And yeah, Steve Waugh’s team, say, could act like bullies too. But at least they acted like bullies because they were eleven international cricketers who were clearly better than eleven other international cricketers. If cricket had “International Rules”, it would involve the Australian Twenty20 team playing baseball against Fiji and then leaping around like they won the world cup every time they hit a home run.

    And so what “International Rules” means to me as a passionate Australian sports-lover is a bunch of pumped-up bullies kicking sand in a 95-pound weakling’s face, in a sport with as much credibility as actual sand-kicking.

    And I just can’t be doing with all that.

    I’m so rock-solid behind any Australian sports team. But this ain’t an Australian sports team. This is just silly. Screw “International Rules”, and screw the Australian team. With any luck the Irish will rip ‘em a new one again this weekend.

    Ben Pobjie
    Ben Pobjie

    Ben Pobjie is a writer & comedian writing on The Age, New Matilda and The Roar, whose promising rugby career was tragically cut short the day he stopped playing rugby and had a pizza instead. The most he has ever cried was the day Balmain lost the 1989 grand final. Today he enjoys watching Wallabies, Swans, baggy greens, and Storms.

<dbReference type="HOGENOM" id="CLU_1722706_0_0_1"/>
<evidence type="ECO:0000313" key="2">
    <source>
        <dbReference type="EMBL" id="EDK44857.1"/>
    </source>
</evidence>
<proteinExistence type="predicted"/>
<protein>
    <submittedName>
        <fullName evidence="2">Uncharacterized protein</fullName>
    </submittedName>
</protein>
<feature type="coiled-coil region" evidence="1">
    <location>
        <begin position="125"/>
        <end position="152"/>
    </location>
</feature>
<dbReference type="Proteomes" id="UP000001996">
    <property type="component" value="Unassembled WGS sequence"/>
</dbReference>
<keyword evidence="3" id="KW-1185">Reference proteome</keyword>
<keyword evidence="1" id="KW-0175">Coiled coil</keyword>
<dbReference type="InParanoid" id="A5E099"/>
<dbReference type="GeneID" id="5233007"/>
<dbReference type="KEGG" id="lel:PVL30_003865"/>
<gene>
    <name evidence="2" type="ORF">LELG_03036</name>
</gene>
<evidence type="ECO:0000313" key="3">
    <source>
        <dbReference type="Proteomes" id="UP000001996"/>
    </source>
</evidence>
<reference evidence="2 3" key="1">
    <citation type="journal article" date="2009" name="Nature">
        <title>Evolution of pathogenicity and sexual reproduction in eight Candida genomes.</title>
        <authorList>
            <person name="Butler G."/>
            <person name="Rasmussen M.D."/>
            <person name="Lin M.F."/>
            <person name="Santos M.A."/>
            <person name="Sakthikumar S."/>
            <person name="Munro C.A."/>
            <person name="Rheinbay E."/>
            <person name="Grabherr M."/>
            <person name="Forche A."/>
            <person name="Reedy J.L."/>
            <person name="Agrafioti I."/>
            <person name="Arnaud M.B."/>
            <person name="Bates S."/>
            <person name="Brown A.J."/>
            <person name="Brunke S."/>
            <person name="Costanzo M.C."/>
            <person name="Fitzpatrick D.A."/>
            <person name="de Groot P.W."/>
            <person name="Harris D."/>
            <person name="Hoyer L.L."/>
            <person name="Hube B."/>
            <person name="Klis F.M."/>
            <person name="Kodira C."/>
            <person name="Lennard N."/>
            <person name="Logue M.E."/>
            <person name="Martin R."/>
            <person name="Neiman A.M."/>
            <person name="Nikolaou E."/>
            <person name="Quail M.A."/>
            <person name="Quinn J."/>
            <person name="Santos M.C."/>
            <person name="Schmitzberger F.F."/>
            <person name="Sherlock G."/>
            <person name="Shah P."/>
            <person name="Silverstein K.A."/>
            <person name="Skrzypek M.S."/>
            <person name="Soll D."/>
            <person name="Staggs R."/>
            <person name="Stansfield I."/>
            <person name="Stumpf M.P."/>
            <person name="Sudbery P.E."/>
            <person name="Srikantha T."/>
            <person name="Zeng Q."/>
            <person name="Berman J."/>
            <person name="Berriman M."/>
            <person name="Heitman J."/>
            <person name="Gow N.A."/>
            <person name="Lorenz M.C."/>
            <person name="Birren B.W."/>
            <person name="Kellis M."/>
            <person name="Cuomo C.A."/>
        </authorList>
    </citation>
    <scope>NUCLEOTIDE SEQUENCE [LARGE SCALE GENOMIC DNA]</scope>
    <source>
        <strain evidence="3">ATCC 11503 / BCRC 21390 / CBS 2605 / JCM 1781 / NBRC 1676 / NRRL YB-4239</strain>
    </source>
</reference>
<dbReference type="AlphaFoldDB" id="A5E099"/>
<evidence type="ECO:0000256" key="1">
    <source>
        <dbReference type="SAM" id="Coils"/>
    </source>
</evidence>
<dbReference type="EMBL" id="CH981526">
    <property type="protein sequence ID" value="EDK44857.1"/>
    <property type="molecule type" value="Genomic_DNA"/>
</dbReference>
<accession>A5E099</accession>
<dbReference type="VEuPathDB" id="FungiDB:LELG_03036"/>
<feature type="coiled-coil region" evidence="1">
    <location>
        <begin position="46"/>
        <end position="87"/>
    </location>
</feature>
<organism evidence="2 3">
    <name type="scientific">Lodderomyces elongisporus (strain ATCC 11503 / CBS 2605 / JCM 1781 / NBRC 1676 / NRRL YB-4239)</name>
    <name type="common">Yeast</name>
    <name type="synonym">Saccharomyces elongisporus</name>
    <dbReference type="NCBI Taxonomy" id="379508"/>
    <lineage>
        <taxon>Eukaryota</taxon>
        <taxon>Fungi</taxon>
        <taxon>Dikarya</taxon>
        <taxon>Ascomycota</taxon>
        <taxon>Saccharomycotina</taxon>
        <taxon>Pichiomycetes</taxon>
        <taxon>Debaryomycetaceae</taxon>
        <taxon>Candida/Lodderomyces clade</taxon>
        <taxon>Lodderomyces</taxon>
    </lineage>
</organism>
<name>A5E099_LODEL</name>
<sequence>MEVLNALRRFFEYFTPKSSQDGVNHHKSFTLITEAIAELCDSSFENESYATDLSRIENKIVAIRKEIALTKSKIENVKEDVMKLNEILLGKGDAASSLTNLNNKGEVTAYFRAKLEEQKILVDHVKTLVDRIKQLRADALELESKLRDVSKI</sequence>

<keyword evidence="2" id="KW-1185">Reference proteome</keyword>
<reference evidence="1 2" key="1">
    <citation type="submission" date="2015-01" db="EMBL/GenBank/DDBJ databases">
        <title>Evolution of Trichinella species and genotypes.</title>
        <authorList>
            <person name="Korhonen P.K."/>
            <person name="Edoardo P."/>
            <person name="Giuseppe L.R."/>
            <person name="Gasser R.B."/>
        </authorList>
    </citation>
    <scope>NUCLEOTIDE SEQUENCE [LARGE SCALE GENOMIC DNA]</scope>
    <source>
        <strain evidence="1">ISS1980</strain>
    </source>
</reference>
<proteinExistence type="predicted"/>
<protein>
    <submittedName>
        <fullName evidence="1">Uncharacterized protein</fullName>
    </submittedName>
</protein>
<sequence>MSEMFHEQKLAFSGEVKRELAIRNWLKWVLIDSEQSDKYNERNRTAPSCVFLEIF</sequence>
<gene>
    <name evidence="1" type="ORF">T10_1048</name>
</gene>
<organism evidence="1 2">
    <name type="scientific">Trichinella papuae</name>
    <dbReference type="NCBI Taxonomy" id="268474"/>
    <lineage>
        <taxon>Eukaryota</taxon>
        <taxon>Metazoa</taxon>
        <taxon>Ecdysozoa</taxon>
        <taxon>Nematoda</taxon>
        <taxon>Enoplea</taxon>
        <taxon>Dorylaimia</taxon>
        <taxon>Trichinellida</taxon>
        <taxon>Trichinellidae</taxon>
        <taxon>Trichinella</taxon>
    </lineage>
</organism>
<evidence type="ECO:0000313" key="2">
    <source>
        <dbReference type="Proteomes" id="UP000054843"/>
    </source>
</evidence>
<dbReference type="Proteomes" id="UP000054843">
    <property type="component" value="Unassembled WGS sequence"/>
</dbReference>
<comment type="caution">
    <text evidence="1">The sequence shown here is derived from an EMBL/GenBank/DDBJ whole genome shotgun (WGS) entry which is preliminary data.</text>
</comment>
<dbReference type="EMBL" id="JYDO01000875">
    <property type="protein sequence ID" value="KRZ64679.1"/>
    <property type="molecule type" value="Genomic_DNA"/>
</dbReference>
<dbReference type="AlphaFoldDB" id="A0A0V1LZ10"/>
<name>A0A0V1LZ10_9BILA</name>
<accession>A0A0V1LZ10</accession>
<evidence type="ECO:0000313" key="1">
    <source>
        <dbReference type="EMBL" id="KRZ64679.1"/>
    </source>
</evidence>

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    The Crowd Says (56)

    • November 3rd 2011 @ 4:59am
      Brendan Sweeney said | November 3rd 2011 @ 4:59am | ! Report

      “Big, gym-inflated, full-time professional athletes, super-fit pampered millionaires, going up against a bunch of accountants and shop assistants who play only part-time. Massive, muscly, battle-hardened experts in the art of physical contact, crashing into skinny little Irishmen who back home don’t even have tackling in their game.

      Skinny Irishmen who don’t have marking either, yet are suddenly expected to compete in the air against these pros who not only do have marking, but who are also freaking giants by comparison.

      Next to the size, strength, fitness and violence advantages, the piddling matter of a different-shaped ball pales.”

      Then why did they get beaten so badly? You could get as many soccer or rugby players in there as you like, they would stand less of a chance!

      • November 3rd 2011 @ 7:36am
        colin said | November 3rd 2011 @ 7:36am | ! Report

        doubt that, if they put soccer players in our accuracy and ball retention would go up by 5 (brett holman up front would have narrowed the margin to 15 points). put league players in i could see them doing well as well (jarryd hayne anyone????). end of the day it makes no difference.

        • November 3rd 2011 @ 9:58am
          stabpass said | November 3rd 2011 @ 9:58am | ! Report